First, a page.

A close-up of the Tethys device

Rao's parents are engineers, and she watched them as they tried to test the lead in their own house, experiencing firsthand how complicated it could be. She spotted news of a cutting-edge technology for detecting hazardous substances on MIT's engineering department website (which she checks regularly just to see "if there's anything new," as ABC News reports) then set to work creating Tethys. The device works with carbon nanotube sensors to detect lead levels faster than other current techniques, sending the results to a smartphone app.

As one of 10 finalists for the Young Scientist Challenge, Rao spent the summer working with a 3M scientist to refine her device, then presented the prototype to a panel of judges from 3M and schools across the country.

The contamination crisis in Flint is still ongoing, and Rao's invention could have a significant impact. In March 2017, Flint officials cautioned that it could be as long as two more years until the city's tap water will be safe enough to drink without filtering. The state of Michigan now plans to replace water pipes leading to 18,000 households by 2020. Until then, residents using water filters could use a device like Tethys to make sure the water they're drinking is safe. Rao plans to put most of the $25,000 prize money back into her project with the hopes of making the device commercially available.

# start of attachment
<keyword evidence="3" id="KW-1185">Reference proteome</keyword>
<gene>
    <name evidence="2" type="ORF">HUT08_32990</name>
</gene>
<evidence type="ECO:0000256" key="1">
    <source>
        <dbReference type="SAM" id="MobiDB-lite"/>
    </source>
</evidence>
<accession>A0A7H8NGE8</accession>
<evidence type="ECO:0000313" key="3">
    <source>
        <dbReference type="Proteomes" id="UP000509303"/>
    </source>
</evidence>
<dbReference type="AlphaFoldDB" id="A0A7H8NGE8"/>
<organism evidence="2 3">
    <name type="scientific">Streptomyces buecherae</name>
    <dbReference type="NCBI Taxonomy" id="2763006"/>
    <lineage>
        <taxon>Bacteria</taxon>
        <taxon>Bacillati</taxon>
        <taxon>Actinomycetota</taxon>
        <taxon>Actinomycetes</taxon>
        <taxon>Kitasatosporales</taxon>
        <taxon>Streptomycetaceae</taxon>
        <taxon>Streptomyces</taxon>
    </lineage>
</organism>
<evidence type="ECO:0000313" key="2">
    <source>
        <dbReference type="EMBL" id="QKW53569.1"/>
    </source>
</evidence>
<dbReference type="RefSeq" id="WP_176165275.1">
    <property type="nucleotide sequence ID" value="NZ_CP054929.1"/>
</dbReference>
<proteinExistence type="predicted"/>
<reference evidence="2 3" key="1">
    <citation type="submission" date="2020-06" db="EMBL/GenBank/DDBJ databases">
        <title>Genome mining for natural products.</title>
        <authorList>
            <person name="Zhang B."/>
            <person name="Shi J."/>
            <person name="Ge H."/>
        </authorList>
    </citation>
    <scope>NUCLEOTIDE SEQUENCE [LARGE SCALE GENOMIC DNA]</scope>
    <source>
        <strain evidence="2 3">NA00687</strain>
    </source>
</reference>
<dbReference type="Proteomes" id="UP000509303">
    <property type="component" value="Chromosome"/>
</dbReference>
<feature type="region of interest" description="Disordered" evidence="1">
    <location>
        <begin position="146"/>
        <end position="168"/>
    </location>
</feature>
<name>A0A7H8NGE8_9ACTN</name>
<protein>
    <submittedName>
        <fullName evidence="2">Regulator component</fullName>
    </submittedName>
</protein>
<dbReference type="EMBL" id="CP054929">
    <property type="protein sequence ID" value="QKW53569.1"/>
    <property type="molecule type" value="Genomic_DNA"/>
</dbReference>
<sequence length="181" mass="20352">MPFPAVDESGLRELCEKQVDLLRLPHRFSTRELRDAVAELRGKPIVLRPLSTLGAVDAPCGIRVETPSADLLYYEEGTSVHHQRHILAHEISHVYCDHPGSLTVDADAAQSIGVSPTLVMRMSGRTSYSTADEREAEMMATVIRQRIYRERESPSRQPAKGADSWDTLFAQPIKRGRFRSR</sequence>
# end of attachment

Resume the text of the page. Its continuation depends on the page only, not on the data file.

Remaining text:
[h/t The Cut]

All images by Andy King, courtesy of the Discovery Education 3M Young Scientist Challenge.

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technology
Google's AI Can Make Its Own AI Now
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Artificial intelligence is advanced enough to do some pretty complicated things: read lips, mimic sounds, analyze photographs of food, and even design beer. Unfortunately, even people who have plenty of coding knowledge might not know how to create the kind of algorithm that can perform these tasks. Google wants to bring the ability to harness artificial intelligence to more people, though, and according to WIRED, it's doing that by teaching machine-learning software to make more machine-learning software.

The project is called AutoML, and it's designed to come up with better machine-learning software than humans can. As algorithms become more important in scientific research, healthcare, and other fields outside the direct scope of robotics and math, the number of people who could benefit from using AI has outstripped the number of people who actually know how to set up a useful machine-learning program. Though computers can do a lot, according to Google, human experts are still needed to do things like preprocess the data, set parameters, and analyze the results. These are tasks that even developers may not have experience in.

The idea behind AutoML is that people who aren't hyper-specialists in the machine-learning field will be able to use AutoML to create their own machine-learning algorithms, without having to do as much legwork. It can also limit the amount of menial labor developers have to do, since the software can do the work of training the resulting neural networks, which often involves a lot of trial and error, as WIRED writes.

Aside from giving robots the ability to turn around and make new robots—somewhere, a novelist is plotting out a dystopian sci-fi story around that idea—it could make machine learning more accessible for people who don't work at Google, too. Companies and academic researchers are already trying to deploy AI to calculate calories based on food photos, find the best way to teach kids, and identify health risks in medical patients. Making it easier to create sophisticated machine-learning programs could lead to even more uses.

[h/t WIRED]